Media Contact

Kristi Gross, ACLU of Texas, [email protected]

February 1, 2024

HOUSTON — The American Civil Liberties Union of Texas published today a report that reveals more than half of Texas public K-12 school districts still have discriminatory dress codes and grooming policies. Many of these policies unequally target students based on gender, race, LGBTQIA+ identity, religion, disability, and socioeconomic backgrounds.

The report titled “Dressed To Express: How Dress Codes Discriminate Against Texas Students and Must Be Changed” is a comprehensive review of the 2022-2023 dress and grooming codes of 1,178 of Texas’ 1,207 K-12 public school districts. Our analysis found that hundreds of these codes still contain discriminatory language.

Some of the report’s key findings include:

  • More than 80% of surveyed districts use vague and subjective hair standards, which are often used to disproportionately punish Black students. The Texas Legislature recently enacted the Creating a Respectful and Open World for Natural Hair Act (CROWN Act), which prohibits race-based hair discrimination.
  • 53% of surveyed districts force students to follow dress codes rooted in outdated gender norms and stereotypes, including boys-only hair length policies and rules applying only to girls.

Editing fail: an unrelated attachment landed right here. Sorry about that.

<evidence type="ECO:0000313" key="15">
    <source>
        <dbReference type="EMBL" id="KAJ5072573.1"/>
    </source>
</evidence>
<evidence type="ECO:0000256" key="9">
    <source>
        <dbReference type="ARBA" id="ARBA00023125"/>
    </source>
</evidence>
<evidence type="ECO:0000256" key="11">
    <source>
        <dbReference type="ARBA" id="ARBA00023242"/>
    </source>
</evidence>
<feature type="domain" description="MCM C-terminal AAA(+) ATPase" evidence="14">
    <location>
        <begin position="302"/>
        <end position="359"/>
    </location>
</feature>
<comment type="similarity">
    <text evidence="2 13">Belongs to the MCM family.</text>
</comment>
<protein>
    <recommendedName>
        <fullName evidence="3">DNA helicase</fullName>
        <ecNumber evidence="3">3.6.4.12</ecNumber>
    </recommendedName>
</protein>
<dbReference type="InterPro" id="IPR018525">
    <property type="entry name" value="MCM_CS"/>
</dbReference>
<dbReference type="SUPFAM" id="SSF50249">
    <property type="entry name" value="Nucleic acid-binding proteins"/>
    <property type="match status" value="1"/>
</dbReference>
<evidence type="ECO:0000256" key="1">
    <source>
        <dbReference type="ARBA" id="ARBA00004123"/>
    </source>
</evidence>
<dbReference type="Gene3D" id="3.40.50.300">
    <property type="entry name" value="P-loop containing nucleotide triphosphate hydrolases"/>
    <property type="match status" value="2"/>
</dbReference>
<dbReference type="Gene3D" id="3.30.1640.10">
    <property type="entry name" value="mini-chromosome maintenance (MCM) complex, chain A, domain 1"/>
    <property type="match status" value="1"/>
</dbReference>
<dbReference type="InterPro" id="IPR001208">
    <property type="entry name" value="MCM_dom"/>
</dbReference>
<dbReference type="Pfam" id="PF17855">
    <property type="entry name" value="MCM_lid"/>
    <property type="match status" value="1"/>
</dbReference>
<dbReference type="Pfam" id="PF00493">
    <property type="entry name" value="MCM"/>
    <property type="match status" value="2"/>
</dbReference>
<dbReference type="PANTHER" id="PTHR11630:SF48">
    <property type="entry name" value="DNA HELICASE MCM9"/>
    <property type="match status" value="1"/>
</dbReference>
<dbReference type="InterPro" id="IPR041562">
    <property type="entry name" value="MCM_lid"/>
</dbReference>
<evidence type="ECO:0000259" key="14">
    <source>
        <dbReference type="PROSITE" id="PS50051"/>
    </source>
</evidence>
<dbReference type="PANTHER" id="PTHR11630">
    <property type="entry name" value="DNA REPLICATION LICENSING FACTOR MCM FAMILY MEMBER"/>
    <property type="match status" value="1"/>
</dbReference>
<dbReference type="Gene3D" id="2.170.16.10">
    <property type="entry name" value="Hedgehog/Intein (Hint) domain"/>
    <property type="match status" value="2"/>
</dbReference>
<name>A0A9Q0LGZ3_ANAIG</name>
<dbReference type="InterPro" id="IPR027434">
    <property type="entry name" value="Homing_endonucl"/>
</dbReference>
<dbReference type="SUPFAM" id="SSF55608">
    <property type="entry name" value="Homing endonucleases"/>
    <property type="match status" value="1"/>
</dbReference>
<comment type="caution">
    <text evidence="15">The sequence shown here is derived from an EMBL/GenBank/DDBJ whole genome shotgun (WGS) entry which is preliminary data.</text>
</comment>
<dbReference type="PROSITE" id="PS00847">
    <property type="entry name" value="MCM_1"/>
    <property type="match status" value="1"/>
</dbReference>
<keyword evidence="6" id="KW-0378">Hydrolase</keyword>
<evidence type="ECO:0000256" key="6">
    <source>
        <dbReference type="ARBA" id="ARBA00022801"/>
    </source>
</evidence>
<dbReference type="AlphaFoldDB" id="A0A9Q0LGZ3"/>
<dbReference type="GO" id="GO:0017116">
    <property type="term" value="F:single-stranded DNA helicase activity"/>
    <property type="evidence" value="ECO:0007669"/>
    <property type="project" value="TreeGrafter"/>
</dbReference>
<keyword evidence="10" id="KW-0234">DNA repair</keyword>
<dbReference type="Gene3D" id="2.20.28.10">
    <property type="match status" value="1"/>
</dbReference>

• More than 80% of surveyed districts prohibit head coverings, many without mentioning religious and cultural exemptions, which are required by Texas and federal law. For example, districts prohibit students from wearing religious headgear, like hijabs, yarmulkes, or turbans. 
  • Almost 80% of surveyed districts have rules prohibiting worn, frayed, or mis-sized clothing, which disproportionately affect low-income students who may not have access to new or fitted clothing.
  • Other dress codes discipline students for arbitrary rules about skirts being too short, shoulder straps violating the “three finger rule,” and clothes being immodest.